When we arrived at the Lazy Bear Expedition dock, a dozen kayaks of orange and yellow colors lined the edge of the water. I had been kayaking before on a few of my travels – remember when I kayaked in the river through Riga, Latvia? or the time I was kayaking at The Pearl in Doha, Qatar? But this time there was going to been added element of adventure – I get to kayak with beluga whales! Say what? Yes, that’s right, Lazy Bear Expeditions was taking me to the Hudson Bay waters on an adventure of a lifetime…
Sometimes at night, I have these dreams about whales. Many times I have wondered what the meaning is and why they flash through my mind. Some say that whales are symbols of strength, others say they are a sign of darkness or loss in our lives. For me, I am not sure what the meaning of the dreams are, but I can say my dreams have probably influenced many of my experiences and beliefs. And even though I dream about them, I never thought in a million years I would one day be able to go free diving or kayaking with beluga whales!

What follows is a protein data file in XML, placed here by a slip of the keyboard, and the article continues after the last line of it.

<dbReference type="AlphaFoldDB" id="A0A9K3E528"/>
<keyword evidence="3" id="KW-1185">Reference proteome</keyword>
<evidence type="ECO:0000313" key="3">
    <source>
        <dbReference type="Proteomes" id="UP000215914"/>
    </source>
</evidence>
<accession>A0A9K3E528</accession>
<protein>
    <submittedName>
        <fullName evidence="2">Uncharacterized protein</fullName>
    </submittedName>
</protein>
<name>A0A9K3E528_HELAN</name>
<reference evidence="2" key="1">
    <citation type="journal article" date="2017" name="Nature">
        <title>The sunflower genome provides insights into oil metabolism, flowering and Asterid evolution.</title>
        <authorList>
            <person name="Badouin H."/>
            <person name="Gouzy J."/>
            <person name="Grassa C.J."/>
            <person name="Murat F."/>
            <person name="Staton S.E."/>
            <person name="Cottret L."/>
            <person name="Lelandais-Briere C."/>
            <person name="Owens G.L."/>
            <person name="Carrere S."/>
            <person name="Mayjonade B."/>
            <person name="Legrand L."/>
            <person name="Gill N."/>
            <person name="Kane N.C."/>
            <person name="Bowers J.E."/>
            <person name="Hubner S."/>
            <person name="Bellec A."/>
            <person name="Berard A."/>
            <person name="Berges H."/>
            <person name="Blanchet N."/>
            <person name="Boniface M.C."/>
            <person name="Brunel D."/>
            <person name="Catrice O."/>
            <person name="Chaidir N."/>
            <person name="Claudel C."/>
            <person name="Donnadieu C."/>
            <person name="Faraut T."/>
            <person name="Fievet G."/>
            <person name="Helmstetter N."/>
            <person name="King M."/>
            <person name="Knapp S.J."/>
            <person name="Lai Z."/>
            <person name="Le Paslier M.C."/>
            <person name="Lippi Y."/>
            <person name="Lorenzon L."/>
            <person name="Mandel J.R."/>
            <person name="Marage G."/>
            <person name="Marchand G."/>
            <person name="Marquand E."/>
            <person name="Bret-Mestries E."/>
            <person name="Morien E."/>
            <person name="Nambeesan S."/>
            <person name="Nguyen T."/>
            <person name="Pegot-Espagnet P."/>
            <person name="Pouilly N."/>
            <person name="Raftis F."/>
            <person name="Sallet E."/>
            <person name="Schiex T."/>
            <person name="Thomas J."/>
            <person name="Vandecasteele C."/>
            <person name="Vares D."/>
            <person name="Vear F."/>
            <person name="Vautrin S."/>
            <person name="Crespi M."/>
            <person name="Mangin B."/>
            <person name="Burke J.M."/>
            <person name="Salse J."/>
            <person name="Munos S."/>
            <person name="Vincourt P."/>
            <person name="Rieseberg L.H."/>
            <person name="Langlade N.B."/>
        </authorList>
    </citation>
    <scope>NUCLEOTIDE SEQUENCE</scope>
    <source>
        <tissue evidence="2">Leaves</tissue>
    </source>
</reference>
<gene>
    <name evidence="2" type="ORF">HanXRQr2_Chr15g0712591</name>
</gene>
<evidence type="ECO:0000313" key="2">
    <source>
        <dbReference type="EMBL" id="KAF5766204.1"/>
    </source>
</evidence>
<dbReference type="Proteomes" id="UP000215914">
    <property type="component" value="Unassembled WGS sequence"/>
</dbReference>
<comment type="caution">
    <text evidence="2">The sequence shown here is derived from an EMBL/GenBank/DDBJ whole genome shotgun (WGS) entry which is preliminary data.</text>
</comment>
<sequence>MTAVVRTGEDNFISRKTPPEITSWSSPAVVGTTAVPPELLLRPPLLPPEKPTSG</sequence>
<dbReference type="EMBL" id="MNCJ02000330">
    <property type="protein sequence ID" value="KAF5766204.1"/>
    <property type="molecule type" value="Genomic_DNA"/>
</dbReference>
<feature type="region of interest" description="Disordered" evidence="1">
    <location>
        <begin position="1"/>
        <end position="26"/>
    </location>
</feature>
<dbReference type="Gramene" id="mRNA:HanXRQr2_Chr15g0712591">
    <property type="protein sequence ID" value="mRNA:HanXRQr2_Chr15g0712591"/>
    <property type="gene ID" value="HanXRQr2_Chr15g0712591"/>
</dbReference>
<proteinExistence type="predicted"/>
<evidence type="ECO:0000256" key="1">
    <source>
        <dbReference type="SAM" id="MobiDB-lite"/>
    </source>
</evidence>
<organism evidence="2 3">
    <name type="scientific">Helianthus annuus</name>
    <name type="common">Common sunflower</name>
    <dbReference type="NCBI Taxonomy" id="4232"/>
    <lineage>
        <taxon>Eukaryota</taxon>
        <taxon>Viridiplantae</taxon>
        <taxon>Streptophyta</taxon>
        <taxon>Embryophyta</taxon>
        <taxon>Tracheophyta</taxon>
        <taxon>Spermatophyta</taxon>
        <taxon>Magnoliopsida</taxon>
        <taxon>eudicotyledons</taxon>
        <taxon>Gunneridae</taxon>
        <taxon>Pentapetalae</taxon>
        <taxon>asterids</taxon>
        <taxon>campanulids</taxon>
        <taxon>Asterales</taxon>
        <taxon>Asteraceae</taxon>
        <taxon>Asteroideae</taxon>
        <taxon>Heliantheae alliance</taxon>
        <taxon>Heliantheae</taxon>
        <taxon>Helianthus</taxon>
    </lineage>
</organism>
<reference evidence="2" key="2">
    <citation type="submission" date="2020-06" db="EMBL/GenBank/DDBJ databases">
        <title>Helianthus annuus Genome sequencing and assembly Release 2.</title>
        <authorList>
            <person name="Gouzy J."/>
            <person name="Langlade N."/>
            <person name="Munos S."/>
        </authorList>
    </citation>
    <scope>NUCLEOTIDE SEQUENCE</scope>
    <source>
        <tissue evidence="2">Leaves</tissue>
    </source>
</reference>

The Start of a Beluga Kayaking Day
Our beluga whale day was gorgeous … relatively speaking for a Summer Arctic adventure in Northern Manitoba, Canada on the Hudson Bay. It was technically summer. Although the weather here can change by the hour or the minute more than by the day! The temperature was in the low 60’s, but the sun was shining! So this was a great start.
Kayaking with Belugas Whales